The Weeping Philosopher vs the Laughing Philosopher(s)

HeraclitusJohannes_Moreelse_01 I’ll have to quibble with Johannes Moreelse‘s depiction of Democritus (he seems to me to look more impish than simply laughing) but otherwise this early 1600’s painting is a brilliant contrast between Heraclitus (the weeping philosopher) and Democritus (the laughing philosopher).

For a better portrayal of Democritus, check here (apparently a self-portrait of Rembrandt, but entitled The Young Rembrandt as Democritus the Laughing Philosopher (1628-1629)).

In this context we can recall what Lucretius recorded about Heraclitus (Bailey translation, Book I):

Wherefore those who have thought that fire is the substance of things, and that the whole sum is composed of fire alone, are seen to fall very far from true reasoning. Heraclitus is their leader who first enters the fray, of bright fame for his dark sayings, yet rather among the empty-headed than among the Greeks of weight, who seek after the truth. For fools laud and love all things more which they can descry hidden beneath twisted sayings, and they set up for true what can tickle the ear with a pretty sound and is tricked out with a smart ring.

Of course in Diogenes Laertius it is recorded that “Heraclitus he [Epicurus] called ‘The Muddler.’”

And don’t deceive yourself into thinking this is all ancient history.  One of the most influential German philosophers of recent centuries, G.W.F. Hegel, was profoundly influenced by Heraclitus.  According to Wikipedia,  Hegel asserted that in Heraclitus he had an antecedent for his logic: “… there is no proposition of Heraclitus which I have not adopted in my logic.”  Further, “[a]ccording to Hegel, Heraclitus’s “obscurity” comes from his being a true (in Hegel’s terms “speculative”) philosopher who grasped the ultimate philosophical truth and therefore expressed himself in a way that goes beyond the abstract and limited nature of common sense and is difficult to grasp by those who operate within common sense.”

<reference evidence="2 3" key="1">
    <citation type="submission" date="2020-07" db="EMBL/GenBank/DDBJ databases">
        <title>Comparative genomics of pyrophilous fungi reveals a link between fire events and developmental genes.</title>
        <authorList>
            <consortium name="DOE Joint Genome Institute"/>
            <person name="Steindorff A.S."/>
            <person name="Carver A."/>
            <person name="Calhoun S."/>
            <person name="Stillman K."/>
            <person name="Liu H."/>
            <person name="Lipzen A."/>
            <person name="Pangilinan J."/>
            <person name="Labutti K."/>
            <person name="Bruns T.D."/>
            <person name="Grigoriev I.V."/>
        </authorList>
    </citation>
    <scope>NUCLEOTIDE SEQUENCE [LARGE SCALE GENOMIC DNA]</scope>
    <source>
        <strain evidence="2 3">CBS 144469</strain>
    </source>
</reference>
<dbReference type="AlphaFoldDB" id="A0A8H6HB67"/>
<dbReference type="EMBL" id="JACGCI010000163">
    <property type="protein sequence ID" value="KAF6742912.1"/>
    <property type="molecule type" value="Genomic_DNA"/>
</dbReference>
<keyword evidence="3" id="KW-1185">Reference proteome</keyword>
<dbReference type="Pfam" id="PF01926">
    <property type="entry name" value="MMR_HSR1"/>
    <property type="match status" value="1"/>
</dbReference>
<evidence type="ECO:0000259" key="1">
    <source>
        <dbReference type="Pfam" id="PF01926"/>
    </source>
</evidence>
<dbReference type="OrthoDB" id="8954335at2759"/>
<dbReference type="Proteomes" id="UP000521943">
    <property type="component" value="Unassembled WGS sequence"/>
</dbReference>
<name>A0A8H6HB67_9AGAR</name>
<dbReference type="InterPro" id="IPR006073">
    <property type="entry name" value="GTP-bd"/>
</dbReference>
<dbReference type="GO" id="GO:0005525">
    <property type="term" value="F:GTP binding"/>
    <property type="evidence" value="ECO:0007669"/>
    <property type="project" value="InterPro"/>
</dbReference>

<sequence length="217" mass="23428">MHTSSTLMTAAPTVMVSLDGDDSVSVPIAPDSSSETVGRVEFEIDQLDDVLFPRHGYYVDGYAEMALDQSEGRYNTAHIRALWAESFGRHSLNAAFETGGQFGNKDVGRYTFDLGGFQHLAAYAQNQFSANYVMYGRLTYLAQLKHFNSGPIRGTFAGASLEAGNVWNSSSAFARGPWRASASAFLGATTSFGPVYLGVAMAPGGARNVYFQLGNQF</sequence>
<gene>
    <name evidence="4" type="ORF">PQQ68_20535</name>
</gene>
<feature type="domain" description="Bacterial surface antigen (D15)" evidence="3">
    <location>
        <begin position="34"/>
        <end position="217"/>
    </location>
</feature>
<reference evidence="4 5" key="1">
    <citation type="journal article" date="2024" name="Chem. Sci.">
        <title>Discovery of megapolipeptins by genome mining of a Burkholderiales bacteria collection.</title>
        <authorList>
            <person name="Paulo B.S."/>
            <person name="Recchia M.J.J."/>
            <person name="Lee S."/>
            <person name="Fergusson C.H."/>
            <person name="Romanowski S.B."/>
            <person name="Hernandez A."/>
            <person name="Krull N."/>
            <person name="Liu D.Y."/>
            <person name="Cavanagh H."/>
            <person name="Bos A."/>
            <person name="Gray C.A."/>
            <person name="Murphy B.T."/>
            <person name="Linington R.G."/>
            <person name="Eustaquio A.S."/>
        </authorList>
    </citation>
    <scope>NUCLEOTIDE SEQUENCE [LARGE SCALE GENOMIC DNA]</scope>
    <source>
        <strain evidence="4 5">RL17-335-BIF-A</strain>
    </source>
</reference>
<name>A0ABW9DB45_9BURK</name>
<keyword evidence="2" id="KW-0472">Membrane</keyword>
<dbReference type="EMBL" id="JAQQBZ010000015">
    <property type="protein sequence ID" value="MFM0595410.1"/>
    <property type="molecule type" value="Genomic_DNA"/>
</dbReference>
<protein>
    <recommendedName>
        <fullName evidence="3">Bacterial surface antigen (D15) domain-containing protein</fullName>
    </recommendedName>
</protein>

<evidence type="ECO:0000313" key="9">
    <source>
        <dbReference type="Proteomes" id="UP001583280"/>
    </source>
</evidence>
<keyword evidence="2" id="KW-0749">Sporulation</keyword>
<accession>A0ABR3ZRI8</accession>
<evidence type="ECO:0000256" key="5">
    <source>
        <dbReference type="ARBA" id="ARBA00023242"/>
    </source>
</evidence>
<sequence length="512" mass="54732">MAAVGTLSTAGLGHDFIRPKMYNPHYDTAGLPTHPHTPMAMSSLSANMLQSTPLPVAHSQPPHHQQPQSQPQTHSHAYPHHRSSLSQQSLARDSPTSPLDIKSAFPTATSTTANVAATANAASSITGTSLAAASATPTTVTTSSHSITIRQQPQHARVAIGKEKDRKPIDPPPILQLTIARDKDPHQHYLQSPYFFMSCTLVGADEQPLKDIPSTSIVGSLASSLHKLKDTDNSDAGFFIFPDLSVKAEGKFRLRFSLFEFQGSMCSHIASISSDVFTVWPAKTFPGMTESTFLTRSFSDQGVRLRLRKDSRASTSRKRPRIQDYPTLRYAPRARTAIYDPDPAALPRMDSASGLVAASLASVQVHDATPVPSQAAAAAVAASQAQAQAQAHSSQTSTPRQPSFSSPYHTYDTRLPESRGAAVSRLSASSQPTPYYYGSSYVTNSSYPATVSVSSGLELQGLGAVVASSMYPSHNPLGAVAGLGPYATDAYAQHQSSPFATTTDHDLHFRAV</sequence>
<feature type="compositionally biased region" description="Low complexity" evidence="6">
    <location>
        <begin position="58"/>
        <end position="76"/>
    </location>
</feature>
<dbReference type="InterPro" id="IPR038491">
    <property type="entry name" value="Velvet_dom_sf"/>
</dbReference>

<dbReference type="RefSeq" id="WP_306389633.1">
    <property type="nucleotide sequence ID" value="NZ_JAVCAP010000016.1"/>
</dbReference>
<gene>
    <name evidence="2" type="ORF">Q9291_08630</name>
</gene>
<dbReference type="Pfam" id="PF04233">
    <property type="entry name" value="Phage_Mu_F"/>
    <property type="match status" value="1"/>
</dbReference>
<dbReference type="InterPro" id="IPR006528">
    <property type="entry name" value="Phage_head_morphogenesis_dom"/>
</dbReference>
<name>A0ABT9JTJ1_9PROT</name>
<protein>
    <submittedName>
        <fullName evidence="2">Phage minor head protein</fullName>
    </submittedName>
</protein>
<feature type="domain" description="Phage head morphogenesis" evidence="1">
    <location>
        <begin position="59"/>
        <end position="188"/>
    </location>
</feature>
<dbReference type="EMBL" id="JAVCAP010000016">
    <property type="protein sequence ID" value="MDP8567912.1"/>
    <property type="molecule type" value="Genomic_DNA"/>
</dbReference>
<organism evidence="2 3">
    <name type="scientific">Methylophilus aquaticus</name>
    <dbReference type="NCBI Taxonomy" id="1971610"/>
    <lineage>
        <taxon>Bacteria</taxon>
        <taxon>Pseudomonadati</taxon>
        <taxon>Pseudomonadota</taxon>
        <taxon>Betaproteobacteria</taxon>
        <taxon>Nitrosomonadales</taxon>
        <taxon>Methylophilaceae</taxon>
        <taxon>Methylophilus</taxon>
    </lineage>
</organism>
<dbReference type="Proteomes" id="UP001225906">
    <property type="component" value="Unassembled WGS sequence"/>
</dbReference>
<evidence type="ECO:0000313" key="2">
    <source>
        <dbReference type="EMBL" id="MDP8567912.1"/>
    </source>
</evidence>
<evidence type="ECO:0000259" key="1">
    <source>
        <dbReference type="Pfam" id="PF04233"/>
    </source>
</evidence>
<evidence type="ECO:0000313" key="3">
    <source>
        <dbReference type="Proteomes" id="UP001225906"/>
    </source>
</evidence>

And to complete the contrast, remember this from Epicurus:

VS41.  “At one and the same time we must philosophize, laugh, and manage our household and other business, while never ceasing to proclaim the words of true philosophy.”

I don’t know about you, but I choose to follow the laughing philosophers!



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